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  1. 1. Running Head: VBAC 1 VBAC Name: Grade Course: Tutor’s Name: (13 April 2012)
  2. 2. VBAC 2 VBACWhat is VBAC? VBAC means Vaginal birth after cesarean (VBAC) where a woman decides to have abirth through the vagina after undergoing a previous caesarean section (Dickerson, 2010).Sometimes women opt to have a caesarian section to have a baby; consequently while having thesecond or next baby they opt for virginal birth. This practice leaves the mother confused as theyfear the risks that may occur in case of any complications. Mothers should therefore be clearlyinformed of the choices they make to an informed consent or refusal. As Baxter & Davies,(2010) states “The place of birth is also a critical issue, and many practitioners may beconcerned at the prospect of a woman with identified risk factors planning childbirth anywhereother than in a fully equipped unit.” VBAC is linked to Trial of labor after cesarean (TOLAC).TOLAC is the choice of a woman to labor and go for vaginal delivery after previous pregnanciesdone by caesarian.What are the risks versus benefits of doing VBAC versus C-section, after having a previous C-section? Long-term versus short-term? Women prefer VBAC due to experiences during prior births, medical recommendations,social obligations and/or personal expectations. The major risk of VBAC that is debated is theunsuccessful trial of labor that demands an emergency caesarian section (Baxter & Davies,2010). This ill in turn contribute to hysterectomy and expose the patients to other risk associatedwith surgery. Such risks include injury to uterus, bladder or other adjacent organs, anesthesiacomplications, subsequent fertility issues, and thrombosis of pelvis (Dickerson, 2010).
  3. 3. VBAC 3 VBAC also exposes the woman to uterine rapture that causes hemorrhage and blood loss;in addition it may cause perinatal death, a failed Trial of labor after cesarean (TOLAC) and apossible episiotomy or vaginal laceration (Dickerson, 2010). Dickerson continues to state that therates of VBAC have continued to fall with more women preferring a second caesarian rather thanbe exposed to the risks involved. He states that this is linked to physicians, preference of thepatients, and guidelines that are conservative in regards to emergent care. Uterine rapture can be impacted by many variables which include induction of labor,previous scars, maternal age, the number of caesarean done previously, and the interval betweenthe pregnancies. This will constitute the rapid response of an obstetric emergency due tohemorrhage (Dickerson, 2010). The benefits include less overall time to recover; this means that there is less time to stayin the hospital. The baby’s lungs are seen to clear during the birth process and hence VBAC is abetter beneficial in this. The woman also reduces the risks of infections during the caesarian andalso other risks that come with it (Dickerson, 2010). There is also decreased mortality, morbidityand including the rehospitalization of the patient. The neonatal risks involved include infections,fetal mortality, asphyxia, laceration, birth injury, head hemorrhage and celebral palsy. As McGrath, et al. (2010) states “A decreasing number of women are attempting VBAC,despite ample evidence that the practice is predominantly safe for mother and baby”: This meansthat mothers still view VBAC as risky despite its benefits, the recommendation would be toalways consult a physician to establish the facts before making any decision to avoid makingthem based on the wrong basis. Safety during birth is paramount and hence ensuring that themother is safe and all emergency equipment is available at birth is the first step to guarantee asuccessful birth.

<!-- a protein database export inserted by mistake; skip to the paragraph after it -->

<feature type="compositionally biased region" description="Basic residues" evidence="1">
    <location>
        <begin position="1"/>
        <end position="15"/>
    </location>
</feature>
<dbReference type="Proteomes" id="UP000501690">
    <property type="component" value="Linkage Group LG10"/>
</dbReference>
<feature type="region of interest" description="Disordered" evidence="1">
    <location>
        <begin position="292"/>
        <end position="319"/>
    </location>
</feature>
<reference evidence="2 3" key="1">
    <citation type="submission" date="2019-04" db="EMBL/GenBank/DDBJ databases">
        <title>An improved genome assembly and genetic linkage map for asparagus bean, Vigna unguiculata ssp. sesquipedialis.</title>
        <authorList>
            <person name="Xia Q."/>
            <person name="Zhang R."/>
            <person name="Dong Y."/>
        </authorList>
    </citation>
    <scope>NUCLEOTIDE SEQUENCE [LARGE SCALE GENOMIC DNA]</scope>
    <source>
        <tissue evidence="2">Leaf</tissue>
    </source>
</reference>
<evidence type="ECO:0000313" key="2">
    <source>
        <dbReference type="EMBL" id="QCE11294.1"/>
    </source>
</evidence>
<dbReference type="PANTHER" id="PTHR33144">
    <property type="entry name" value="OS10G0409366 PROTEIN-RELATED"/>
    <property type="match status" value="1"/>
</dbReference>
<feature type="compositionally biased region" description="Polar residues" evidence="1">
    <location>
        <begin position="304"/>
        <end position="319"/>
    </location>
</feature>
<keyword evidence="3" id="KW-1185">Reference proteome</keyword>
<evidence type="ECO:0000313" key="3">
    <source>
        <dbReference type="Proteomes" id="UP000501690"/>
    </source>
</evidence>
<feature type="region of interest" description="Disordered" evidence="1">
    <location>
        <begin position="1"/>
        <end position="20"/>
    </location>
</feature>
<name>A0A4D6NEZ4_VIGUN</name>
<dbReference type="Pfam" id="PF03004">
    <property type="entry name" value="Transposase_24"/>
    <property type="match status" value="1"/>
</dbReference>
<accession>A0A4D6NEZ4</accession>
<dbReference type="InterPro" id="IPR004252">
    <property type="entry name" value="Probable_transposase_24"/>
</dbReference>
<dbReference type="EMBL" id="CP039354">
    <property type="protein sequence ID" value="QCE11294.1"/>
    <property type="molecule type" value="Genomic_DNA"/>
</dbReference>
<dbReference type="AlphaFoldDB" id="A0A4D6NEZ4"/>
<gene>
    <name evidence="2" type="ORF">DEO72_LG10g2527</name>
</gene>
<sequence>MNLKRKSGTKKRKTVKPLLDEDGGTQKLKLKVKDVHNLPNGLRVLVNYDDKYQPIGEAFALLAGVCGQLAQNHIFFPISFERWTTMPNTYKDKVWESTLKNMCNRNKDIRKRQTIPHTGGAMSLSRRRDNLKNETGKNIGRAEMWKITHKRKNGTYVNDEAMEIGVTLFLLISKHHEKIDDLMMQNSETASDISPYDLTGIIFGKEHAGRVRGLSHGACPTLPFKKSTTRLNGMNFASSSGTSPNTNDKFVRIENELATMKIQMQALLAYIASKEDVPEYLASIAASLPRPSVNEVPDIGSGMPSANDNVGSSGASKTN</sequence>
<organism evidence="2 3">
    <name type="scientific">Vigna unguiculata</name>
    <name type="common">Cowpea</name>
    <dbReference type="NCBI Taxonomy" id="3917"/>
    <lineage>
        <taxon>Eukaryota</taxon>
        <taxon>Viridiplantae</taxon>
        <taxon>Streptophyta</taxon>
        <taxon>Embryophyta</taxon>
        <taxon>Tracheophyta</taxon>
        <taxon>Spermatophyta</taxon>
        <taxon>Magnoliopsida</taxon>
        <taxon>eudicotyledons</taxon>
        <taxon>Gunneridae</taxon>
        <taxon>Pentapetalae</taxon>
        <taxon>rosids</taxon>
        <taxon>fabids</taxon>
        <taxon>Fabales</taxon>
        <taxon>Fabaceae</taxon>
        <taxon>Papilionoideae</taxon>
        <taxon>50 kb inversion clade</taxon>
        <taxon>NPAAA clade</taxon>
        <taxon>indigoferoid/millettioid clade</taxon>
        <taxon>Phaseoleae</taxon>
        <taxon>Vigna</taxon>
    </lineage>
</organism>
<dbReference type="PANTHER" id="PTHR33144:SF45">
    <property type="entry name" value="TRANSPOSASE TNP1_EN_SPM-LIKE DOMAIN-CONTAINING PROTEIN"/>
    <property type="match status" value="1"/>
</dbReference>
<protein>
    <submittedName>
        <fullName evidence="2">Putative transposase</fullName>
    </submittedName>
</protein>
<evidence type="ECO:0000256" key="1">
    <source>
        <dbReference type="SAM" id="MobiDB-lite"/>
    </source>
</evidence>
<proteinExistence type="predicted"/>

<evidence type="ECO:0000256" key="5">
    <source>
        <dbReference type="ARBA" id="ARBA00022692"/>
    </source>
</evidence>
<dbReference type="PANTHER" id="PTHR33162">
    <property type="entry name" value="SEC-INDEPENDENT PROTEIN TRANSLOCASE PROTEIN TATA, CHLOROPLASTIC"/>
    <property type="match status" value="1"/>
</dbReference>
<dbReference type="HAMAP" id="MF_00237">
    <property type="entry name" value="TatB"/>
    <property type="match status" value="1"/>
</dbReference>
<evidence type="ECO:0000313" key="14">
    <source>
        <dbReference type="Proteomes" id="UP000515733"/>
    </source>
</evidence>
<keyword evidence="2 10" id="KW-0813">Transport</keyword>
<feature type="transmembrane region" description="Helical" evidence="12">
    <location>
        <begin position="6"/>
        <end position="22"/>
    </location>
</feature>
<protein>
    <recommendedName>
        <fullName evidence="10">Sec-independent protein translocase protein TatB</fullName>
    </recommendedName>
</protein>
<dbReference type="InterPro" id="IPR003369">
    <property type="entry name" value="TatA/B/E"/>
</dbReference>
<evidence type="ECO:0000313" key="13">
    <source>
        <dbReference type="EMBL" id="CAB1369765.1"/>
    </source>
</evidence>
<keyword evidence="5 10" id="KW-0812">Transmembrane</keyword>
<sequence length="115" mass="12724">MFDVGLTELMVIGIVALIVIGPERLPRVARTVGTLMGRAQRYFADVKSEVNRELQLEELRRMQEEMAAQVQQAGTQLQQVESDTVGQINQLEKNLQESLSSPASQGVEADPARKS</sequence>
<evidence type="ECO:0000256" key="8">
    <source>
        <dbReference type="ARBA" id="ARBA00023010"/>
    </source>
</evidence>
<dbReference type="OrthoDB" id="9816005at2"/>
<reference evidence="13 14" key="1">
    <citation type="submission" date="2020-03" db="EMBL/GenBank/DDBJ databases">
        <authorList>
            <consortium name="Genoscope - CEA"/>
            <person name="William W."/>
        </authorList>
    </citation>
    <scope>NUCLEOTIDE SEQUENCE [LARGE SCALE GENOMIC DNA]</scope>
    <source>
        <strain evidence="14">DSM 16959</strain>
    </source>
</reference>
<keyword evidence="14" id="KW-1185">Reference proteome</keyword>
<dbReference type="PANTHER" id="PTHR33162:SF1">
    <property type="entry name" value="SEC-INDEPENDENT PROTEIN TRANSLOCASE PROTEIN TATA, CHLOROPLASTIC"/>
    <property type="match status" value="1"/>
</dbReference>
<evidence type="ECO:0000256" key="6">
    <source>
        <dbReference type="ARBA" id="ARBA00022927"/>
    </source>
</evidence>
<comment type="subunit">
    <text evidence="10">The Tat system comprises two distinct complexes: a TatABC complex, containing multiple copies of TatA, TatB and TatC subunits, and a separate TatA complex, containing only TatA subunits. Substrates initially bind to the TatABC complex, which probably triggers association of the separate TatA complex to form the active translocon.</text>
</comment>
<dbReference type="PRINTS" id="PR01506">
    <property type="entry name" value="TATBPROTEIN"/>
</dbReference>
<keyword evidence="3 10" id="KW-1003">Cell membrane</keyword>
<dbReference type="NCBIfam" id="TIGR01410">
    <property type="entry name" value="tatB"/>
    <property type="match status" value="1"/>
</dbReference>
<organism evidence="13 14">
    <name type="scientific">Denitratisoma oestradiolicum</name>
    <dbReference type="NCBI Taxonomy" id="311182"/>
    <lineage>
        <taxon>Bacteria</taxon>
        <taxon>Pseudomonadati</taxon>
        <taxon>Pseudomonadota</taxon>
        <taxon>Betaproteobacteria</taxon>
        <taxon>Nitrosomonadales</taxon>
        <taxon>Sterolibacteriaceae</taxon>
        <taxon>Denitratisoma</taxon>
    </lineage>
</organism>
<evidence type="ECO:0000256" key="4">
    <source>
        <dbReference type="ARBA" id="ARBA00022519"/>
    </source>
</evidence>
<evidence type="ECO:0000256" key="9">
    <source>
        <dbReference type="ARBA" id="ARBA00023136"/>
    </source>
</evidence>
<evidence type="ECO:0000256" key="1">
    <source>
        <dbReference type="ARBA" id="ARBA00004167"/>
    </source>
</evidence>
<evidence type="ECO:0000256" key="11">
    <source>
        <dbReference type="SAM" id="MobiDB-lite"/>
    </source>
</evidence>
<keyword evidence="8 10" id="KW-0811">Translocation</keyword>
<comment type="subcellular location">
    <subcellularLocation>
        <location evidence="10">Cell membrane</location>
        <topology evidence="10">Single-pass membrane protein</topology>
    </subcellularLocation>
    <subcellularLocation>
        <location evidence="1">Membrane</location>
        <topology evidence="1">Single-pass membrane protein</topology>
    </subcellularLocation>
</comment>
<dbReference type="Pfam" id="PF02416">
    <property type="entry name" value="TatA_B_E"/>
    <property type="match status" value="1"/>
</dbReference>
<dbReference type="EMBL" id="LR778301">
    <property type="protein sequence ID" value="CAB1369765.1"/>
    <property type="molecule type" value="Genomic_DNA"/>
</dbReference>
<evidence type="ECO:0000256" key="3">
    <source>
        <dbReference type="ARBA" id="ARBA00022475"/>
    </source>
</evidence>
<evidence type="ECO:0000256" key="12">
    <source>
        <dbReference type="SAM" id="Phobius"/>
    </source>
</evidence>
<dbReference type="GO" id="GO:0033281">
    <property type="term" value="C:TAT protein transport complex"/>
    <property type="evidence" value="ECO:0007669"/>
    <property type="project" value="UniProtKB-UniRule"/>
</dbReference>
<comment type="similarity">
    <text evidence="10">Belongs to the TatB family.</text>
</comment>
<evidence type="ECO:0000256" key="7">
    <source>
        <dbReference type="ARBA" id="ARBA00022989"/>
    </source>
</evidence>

4. 4. VBAC 4 ReferenceBaxter, L. & Davies, S. (2010). Balancing risk and choice in childbirth after caesarean section. British Journal of Midwifery. 18 (10): 638 – 643Dickerson, T. (2010). The Rise and Fall of VBAC in the United States. Journal of Legal Nurse Consulting. 21 (1): 3 – 8McGrath, P., Phillips, E., & Vaughan G. (2010). Vaginal birth after Caesarean risk decision- making: Australian findings on the mothers’ perspective. International Journal of Nursing Practice. 16: 274–281